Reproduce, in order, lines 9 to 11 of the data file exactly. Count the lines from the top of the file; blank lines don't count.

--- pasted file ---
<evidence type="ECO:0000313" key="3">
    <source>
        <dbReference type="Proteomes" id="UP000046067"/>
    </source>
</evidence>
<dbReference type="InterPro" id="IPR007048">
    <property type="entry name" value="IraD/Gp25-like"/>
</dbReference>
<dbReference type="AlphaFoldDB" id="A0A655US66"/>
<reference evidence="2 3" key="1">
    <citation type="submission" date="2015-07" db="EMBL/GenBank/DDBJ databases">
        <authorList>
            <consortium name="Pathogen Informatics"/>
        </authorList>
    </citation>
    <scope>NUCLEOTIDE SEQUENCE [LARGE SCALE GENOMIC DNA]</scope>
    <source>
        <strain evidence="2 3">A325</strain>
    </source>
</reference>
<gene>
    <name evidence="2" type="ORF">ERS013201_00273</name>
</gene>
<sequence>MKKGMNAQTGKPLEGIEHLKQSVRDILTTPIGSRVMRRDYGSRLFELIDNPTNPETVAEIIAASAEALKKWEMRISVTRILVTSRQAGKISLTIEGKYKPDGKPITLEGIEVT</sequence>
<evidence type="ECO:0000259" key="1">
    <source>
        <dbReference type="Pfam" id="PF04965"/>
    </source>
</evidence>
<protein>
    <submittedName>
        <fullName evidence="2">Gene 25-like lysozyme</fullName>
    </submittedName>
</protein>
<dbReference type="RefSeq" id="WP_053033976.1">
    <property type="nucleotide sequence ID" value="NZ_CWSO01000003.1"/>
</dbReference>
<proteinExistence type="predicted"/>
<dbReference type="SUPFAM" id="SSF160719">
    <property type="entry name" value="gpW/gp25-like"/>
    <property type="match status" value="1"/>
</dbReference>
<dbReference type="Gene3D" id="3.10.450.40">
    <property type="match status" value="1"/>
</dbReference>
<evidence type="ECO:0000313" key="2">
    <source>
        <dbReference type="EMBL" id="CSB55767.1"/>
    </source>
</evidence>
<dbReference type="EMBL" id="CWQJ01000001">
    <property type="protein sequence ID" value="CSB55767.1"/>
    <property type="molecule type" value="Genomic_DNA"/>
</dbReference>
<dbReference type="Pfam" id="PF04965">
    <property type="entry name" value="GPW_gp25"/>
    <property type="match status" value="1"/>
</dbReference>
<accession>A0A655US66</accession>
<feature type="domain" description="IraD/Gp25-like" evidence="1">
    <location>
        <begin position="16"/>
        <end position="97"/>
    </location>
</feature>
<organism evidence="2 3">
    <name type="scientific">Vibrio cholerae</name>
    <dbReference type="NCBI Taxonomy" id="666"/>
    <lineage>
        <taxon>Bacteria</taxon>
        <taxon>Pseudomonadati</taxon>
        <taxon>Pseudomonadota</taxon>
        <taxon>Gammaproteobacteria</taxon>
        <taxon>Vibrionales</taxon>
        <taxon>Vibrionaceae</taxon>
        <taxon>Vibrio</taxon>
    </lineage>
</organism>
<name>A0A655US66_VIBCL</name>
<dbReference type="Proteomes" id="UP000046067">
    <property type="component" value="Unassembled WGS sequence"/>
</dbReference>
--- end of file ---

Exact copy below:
<dbReference type="AlphaFoldDB" id="A0A655US66"/>
<reference evidence="2 3" key="1">
    <citation type="submission" date="2015-07" db="EMBL/GenBank/DDBJ databases">